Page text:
Arts / Culture

A breakdown of the Labor government’s plan to reinvigorate the arts

revive creative australia

At this point, the fact that Australia's arts sector is severely underfunded and neglected is familiar to the point of being trite. You don't need to tell us. We know, and for many of us, it's a daily reality. However, after a decade of being hollowed out and fed crumbs, all of that is set to change. Under Anthony Albanese, the Labor government unveiled a new federal cultural policy on Monday, January 30 dubbed Revive that will see nearly nearly $300 million injected into the arts across a five year period.

During a media briefing held at Melbourne live music venue the Esplanade, Prime Minister Albanese announced that the Australia Council for the Arts would rebrand as Creative Australia. Along with this, Albanese described comprehensive plans for a First Nations-led body, and three additional subdivisions dedicated to Music, Literature and ensuring above board behaviour across the arts.

After the pandemic, and the way it decimated the arts, this new policy is an unexpected vote of confidence in the sector, which is worth $17 billion and employs an estimated 400,000 people. But it's not just about the numbers. “This is about our soul. This is about our identity,” said Albanese at the press conference. “It is literally through the arts that we build our identity as a nation and a people.”

So what's proposed in the new national cultural policy? From music to the visual arts, below we're breaking down some of the changes we can expect across different industries.

in depth analysis of funding during the annual budget


Industry watchdog

One of the four subdivisions Revive will establish is the Centre for Arts and Entertainment Workplaces. It will act as a watchdog, and will oversee issues like fair pay and remuneration for artists, workplace safety and welfare, and will be responsible for developing codes of conduct for the sector. Part of its responsibilities also includes setting minimum pay standards for performers contracts by the government at events and implementing all 55 recommendations of the Respect@Work report.

Out of all the policy changes, this one has been enthusiastically received across all industries including music circles, where recent studies around mental health and sexual harassment unearthed confronting results.


First Nations-led policy

Another promising proposal embedded in Revive is the government's desire to centre First Nations voices and storytelling, placing First Nations art and culture as the first pillar in the new cultural roadmap. "Just as we can learn about caring for our country, for our land and our waterways, from those who looked after this island continent for 65,000 years at least, we can learn as well from the way that they told their stories," Albanese says.

A key focus will be on legislation to protect First Nations knowledge and cultural expressions, where we will see a particular emphasis on cracking down on fake art and an investment in the creation of large-scale Aboriginal and Torres Strait Islander works. A First Nations-led board will also advise on a national rollout of First Nations language and cultural knowledge across 60 primary schools, along with developing a national action plan to preserve First Nations languages.

In terms of institutions, $80m has been pledged towards the construction of  National Aboriginal Art Gallery in Alice Springs and $50m in partnership with the Western Australian government to establish an Aboriginal Cultural Centre in Perth.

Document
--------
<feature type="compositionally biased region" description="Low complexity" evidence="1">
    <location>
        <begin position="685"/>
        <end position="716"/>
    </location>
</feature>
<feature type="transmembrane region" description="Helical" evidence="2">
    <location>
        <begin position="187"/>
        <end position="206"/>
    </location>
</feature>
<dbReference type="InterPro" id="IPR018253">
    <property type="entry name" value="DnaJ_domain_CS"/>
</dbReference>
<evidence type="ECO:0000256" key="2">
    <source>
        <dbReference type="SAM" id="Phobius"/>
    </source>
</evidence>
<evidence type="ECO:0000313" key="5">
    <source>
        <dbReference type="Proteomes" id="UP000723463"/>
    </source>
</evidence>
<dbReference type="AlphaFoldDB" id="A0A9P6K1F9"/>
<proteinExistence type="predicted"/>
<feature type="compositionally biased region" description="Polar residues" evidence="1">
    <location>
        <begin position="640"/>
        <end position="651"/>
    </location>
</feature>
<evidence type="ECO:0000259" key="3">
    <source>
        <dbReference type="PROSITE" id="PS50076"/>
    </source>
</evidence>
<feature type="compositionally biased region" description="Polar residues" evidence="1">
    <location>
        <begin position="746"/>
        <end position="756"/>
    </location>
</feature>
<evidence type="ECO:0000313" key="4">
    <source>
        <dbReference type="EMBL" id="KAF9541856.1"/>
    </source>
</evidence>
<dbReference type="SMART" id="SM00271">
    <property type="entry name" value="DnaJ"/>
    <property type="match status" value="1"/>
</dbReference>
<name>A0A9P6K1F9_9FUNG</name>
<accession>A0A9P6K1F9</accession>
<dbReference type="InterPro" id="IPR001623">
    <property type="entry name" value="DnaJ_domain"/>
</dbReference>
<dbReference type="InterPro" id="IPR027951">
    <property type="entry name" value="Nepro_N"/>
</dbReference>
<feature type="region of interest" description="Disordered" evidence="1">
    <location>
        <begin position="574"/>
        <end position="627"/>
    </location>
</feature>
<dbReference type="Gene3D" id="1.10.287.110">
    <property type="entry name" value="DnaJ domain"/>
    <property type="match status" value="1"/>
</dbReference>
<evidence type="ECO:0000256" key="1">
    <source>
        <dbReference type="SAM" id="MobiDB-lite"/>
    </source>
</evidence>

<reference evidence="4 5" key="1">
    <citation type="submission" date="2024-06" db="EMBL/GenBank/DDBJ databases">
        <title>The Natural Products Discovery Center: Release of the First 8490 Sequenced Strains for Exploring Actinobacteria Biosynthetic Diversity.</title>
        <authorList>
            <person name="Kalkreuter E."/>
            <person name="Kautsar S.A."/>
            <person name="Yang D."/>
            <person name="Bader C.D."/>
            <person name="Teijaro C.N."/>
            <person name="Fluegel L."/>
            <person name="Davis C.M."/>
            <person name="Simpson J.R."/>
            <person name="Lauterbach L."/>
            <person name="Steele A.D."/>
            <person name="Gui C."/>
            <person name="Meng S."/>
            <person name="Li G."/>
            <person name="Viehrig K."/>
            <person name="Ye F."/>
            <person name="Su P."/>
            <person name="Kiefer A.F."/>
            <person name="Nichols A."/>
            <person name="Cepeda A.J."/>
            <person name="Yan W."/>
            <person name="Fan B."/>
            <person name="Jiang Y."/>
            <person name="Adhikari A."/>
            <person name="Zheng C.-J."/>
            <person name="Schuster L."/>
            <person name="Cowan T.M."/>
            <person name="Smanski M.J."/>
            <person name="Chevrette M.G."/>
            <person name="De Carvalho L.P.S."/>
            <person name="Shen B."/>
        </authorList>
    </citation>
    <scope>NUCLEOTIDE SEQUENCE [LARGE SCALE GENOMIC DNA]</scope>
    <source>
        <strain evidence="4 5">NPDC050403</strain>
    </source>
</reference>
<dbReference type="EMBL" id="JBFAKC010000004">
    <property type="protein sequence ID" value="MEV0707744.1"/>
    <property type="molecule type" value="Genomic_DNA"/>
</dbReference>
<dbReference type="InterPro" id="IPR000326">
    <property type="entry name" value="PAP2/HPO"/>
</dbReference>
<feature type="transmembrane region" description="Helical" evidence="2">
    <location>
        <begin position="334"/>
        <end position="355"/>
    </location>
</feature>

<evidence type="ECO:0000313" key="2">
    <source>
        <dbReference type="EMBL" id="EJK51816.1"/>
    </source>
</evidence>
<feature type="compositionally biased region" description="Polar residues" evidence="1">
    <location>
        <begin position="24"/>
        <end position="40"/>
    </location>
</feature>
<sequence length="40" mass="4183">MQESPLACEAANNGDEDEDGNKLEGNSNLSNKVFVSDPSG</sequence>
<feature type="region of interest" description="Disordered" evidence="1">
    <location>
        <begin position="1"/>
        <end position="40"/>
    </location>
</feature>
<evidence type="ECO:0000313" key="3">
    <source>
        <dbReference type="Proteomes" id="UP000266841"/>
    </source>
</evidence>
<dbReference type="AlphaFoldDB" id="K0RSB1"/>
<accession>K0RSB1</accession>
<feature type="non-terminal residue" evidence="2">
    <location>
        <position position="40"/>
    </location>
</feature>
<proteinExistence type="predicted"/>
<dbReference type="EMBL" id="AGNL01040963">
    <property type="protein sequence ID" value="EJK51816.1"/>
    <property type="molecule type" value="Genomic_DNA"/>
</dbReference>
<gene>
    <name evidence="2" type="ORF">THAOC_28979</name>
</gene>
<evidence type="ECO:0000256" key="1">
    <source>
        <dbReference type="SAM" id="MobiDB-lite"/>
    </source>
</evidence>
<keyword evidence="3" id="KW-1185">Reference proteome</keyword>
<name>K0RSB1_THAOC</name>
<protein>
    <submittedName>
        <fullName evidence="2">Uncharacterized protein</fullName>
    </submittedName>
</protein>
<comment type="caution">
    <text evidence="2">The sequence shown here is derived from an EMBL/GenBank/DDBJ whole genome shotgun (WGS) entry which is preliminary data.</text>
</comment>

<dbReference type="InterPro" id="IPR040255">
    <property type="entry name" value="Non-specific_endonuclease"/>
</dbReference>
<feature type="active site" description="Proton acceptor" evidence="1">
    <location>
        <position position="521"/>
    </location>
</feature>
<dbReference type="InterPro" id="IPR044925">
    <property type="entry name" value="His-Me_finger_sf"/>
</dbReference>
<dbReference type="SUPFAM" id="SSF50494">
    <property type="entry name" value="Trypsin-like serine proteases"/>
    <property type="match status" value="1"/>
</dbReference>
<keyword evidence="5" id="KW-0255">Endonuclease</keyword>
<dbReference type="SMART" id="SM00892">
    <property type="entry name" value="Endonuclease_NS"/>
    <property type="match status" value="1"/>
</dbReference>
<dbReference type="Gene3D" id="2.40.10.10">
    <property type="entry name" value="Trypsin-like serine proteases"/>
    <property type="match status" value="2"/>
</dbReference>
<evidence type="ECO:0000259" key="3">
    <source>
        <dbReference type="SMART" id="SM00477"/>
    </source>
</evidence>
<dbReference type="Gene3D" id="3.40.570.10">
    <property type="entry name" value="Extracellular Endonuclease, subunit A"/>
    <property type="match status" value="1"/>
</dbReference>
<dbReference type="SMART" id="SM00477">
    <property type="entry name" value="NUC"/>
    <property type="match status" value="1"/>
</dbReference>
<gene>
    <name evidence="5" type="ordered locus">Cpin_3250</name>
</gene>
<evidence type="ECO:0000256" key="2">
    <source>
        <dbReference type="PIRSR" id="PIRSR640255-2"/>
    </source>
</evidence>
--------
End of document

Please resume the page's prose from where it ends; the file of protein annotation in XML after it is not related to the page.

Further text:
Australian literature will also receive its own dedicated body entitled Writers Australia. Plans for this include the creation of a National Poet Laureate, which along with Prime Minister's Literary Awards will be selected by Creative Australia instead of the Prime Minister's office. Writers Australia will commit to delivering a state culture report every three years and a rollout of $12.9 million will be put towards extending lending rights to writers for audio and ebook loans which is expected to boost writer earnings by as much as 20%.



Similarly to Australian literature, the music industry will be represented through Music Australia, with $69.4 million intended for the sector across a four year period.


Film and theatre

When it comes to Australian film, Federal Arts Minister Tony Burke has resolved to enforce a quota system on streaming companies such as Netflix, Disney, Amazon and Apple TV to dedicate a minimum percentage of spending on Australian content. As it stands, no figure has yet been decided upon although the industry is pushing for 20%. According to a Labor spokesperson, the final percentage will be determined over the next six months and will be legislated by the end of 2023 in order for it to come into effect no later than July 1, 2024.

"If you're watching free-to-air TV through your aerial, you've got Australian content guaranteed, but if you're watching it through the internet, there is zero guarantees," says Burke. "Those days have to come to an end."


Visual Arts

Minister Tony Burke also unveiled plans to increase activity in regional arts and culture by raising the regional arts fund by $8.5 million. The National Gallery of Australia's extensive art collection will be removed from storage and dispersed across regional galleries and museums enabled by funding support of $11 million. On top of this, Creative Australia will revive the digital games scheme with tax incentives in order to stake out a more competitive place for Australian in the $250 billion global digital games market.


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